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Gene Review

SPS1  -  Sps1p

Saccharomyces cerevisiae S288c

Synonyms: D9719.27, Sporulation-specific protein 1, YDR523C
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Disease relevance of SPS1


High impact information on SPS1


Biological context of SPS1

  • Deletion of SPS1 impinges on the formation of the spore wall, which surrounds each of the haploid nuclei generated by the meiotic divisions [5].
  • SWM1 is expressed at low levels during vegetative growth but its transcription is strongly induced under sporulating conditions, with kinetics similar to those of middle sporulation-specific genes [6].
  • All of the phenotypes observed are similar to those found for the deletion of SPS1 or SMK1, two putative components of a sporulation-specific MAP kinase cascade [6].
  • The 3' end of the transcript encoded by the SPS1 gene was found to map only 185 base pairs from the 5' end of the SPS2 gene [7].
  • A diploid MATa/MAT alpha strain homozygous for a disruption of the SPS1 gene failed to form asci when subjected to sporulation conditions [7].

Anatomical context of SPS1

  • Here, we demonstrate that the new internal membranes that surround the meiotic nuclei appear normal in the absence of Sps1p [5].

Associations of SPS1 with chemical compounds


Co-localisations of SPS1

  • Sps1p colocalized with Chs3p to peripheral and internal punctate structures and prospore membranes [5].

Regulatory relationships of SPS1


Other interactions of SPS1


Analytical, diagnostic and therapeutic context of SPS1

  • We tested two separate libraries built by random ligation of a single type of activator site either for a well-characterized sporulation factor, Ndt80, or for a new sporulation-specific regulatory site that we identified and several neutral spacer elements [14].
  • H4 S1ph may promote chromatin compaction, since deletion of SPS1 increases accessibility to antibody immunoprecipitation; furthermore, either deletion of Sps1 or an H4 S1A substitution results in increased DNA volume in nuclei within spores [15].


  1. Identification and subcellular localization of two solanesyl diphosphate synthases from Arabidopsis thaliana. Jun, L., Saiki, R., Tatsumi, K., Nakagawa, T., Kawamukai, M. Plant Cell Physiol. (2004) [Pubmed]
  2. Mutation of the SPS1-encoded protein kinase of Saccharomyces cerevisiae leads to defects in transcription and morphology during spore formation. Friesen, H., Lunz, R., Doyle, S., Segall, J. Genes Dev. (1994) [Pubmed]
  3. Gametogenesis in yeast is regulated by a transcriptional cascade dependent on Ndt80. Chu, S., Herskowitz, I. Mol. Cell (1998) [Pubmed]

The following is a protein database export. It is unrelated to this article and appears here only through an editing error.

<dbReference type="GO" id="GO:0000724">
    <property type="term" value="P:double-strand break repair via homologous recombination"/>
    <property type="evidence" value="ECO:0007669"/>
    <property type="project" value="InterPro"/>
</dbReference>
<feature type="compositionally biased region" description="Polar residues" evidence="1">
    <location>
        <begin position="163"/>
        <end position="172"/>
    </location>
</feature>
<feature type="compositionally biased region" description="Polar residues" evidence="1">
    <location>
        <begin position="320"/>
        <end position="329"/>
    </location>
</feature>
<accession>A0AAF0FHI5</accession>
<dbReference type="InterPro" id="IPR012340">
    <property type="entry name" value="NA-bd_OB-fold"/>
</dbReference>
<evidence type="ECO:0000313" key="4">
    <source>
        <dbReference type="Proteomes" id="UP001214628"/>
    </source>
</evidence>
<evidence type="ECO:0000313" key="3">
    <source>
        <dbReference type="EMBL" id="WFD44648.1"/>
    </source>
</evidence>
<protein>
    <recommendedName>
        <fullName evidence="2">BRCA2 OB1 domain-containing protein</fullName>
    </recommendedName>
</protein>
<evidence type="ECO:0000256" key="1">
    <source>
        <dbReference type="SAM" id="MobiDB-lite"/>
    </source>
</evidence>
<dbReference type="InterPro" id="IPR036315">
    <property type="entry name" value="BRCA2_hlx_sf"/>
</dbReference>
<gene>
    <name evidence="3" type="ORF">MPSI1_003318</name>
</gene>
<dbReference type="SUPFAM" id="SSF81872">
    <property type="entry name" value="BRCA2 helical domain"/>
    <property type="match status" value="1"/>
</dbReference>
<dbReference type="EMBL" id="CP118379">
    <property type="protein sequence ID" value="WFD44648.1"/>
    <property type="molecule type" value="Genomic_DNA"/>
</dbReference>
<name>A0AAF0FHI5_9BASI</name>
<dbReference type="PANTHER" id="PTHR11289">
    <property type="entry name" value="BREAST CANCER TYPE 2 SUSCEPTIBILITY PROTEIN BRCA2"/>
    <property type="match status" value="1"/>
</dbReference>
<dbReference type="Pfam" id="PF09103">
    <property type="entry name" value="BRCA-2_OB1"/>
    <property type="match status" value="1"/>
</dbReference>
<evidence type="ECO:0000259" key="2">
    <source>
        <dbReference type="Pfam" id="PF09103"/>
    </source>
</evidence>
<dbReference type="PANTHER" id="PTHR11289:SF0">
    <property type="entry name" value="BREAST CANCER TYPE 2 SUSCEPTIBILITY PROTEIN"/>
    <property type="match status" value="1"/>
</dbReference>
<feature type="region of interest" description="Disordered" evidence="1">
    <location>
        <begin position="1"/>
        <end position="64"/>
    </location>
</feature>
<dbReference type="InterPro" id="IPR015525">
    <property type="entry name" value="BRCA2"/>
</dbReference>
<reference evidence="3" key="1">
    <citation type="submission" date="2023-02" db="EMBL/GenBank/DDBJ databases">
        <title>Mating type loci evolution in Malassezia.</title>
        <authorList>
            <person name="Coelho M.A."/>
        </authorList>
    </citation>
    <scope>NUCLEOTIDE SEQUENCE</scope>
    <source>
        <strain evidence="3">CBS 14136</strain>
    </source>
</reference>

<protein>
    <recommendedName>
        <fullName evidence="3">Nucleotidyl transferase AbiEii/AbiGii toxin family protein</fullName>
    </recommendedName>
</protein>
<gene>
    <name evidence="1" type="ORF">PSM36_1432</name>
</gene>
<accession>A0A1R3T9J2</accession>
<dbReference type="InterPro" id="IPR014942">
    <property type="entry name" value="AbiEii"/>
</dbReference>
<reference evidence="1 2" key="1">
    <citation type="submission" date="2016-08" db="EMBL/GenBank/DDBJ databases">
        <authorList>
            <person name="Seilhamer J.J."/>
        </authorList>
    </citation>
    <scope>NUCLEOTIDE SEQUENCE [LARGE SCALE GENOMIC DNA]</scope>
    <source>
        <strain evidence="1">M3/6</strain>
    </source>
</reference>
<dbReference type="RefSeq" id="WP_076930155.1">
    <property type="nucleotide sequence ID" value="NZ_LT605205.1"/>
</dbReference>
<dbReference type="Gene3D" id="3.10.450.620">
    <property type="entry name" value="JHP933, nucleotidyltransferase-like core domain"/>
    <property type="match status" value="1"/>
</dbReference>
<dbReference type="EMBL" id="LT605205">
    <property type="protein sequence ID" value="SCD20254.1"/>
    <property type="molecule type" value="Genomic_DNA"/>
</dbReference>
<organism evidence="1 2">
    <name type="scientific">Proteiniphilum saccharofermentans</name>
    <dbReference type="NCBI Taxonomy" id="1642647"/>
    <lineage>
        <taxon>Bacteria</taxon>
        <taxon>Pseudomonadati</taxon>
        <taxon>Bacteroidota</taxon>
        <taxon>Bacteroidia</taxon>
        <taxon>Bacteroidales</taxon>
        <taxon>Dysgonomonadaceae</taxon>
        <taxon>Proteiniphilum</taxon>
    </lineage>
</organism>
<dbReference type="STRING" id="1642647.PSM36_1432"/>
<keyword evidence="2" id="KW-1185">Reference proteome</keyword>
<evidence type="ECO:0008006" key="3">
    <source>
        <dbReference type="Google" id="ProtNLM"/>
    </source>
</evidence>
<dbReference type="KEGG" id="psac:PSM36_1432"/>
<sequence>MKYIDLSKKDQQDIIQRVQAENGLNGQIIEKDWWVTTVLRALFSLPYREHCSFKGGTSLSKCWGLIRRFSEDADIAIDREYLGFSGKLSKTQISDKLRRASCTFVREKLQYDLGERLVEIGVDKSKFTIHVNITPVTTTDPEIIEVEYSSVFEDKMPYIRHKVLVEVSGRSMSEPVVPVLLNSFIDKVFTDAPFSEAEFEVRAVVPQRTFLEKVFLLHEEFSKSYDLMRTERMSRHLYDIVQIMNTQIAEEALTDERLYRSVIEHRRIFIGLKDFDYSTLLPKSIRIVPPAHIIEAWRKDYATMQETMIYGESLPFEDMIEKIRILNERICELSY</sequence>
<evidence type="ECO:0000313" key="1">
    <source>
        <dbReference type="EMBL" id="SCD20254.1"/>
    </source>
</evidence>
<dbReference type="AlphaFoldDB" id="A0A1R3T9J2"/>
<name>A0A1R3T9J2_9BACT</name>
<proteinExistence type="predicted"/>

4. Sum1 and Hst1 repress middle sporulation-specific gene expression during mitosis in Saccharomyces cerevisiae. Xie, J., Pierce, M., Gailus-Durner, V., Wagner, M., Winter, E., Vershon, A.K. EMBO J. (1999) [Pubmed]
  5. Saccharomyces cerevisiae Sps1p regulates trafficking of enzymes required for spore wall synthesis. Iwamoto, M.A., Fairclough, S.R., Rudge, S.A., Engebrecht, J. Eukaryotic Cell (2005) [Pubmed]
  6. SWM1, a developmentally regulated gene, is required for spore wall assembly in Saccharomyces cerevisiae. Ufano, S., San-Segundo, P., del Rey, F., Vázquez de Aldana, C.R. Mol. Cell. Biol. (1999) [Pubmed]
  7. Characterization and mutational analysis of a cluster of three genes expressed preferentially during sporulation of Saccharomyces cerevisiae. Percival-Smith, A., Segall, J. Mol. Cell. Biol. (1986) [Pubmed]
  8. Activity of phosphoforms and truncated versions of Ndt80, a checkpoint-regulated sporulation-specific transcription factor of Saccharomyces cerevisiae. Shubassi, G., Luca, N., Pak, J., Segall, J. Mol. Genet. Genomics (2003) [Pubmed]
  9. Transcriptional regulation of the SMK1 mitogen-activated protein kinase gene during meiotic development in Saccharomyces cerevisiae. Pierce, M., Wagner, M., Xie, J., Gailus-Durner, V., Six, J., Vershon, A.K., Winter, E. Mol. Cell. Biol. (1998) [Pubmed]
  10. Positive control of sporulation-specific genes by the IME1 and IME2 products in Saccharomyces cerevisiae. Mitchell, A.P., Driscoll, S.E., Smith, H.E. Mol. Cell. Biol. (1990) [Pubmed]
  11. NDT80 and the meiotic recombination checkpoint regulate expression of middle sporulation-specific genes in Saccharomyces cerevisiae. Hepworth, S.R., Friesen, H., Segall, J. Mol. Cell. Biol. (1998) [Pubmed]
  12. CAK1 promotes meiosis and spore formation in Saccharomyces cerevisiae in a CDC28-independent fashion. Schaber, M., Lindgren, A., Schindler, K., Bungard, D., Kaldis, P., Winter, E. Mol. Cell. Biol. (2002) [Pubmed]
  13. RSC1 and RSC2 are required for expression of mid-late sporulation-specific genes in Saccharomyces cerevisiae. Bungard, D., Reed, M., Winter, E. Eukaryotic Cell (2004) [Pubmed]
  14. Gene expression from random libraries of yeast promoters. Ligr, M., Siddharthan, R., Cross, F.R., Siggia, E.D. Genetics (2006) [Pubmed]
  15. Phosphorylation of histone H4 Ser1 regulates sporulation in yeast and is conserved in fly and mouse spermatogenesis. Krishnamoorthy, T., Chen, X., Govin, J., Cheung, W.L., Dorsey, J., Schindler, K., Winter, E., Allis, C.D., Guacci, V., Khochbin, S., Fuller, M.T., Berger, S.L. Genes Dev. (2006) [Pubmed]
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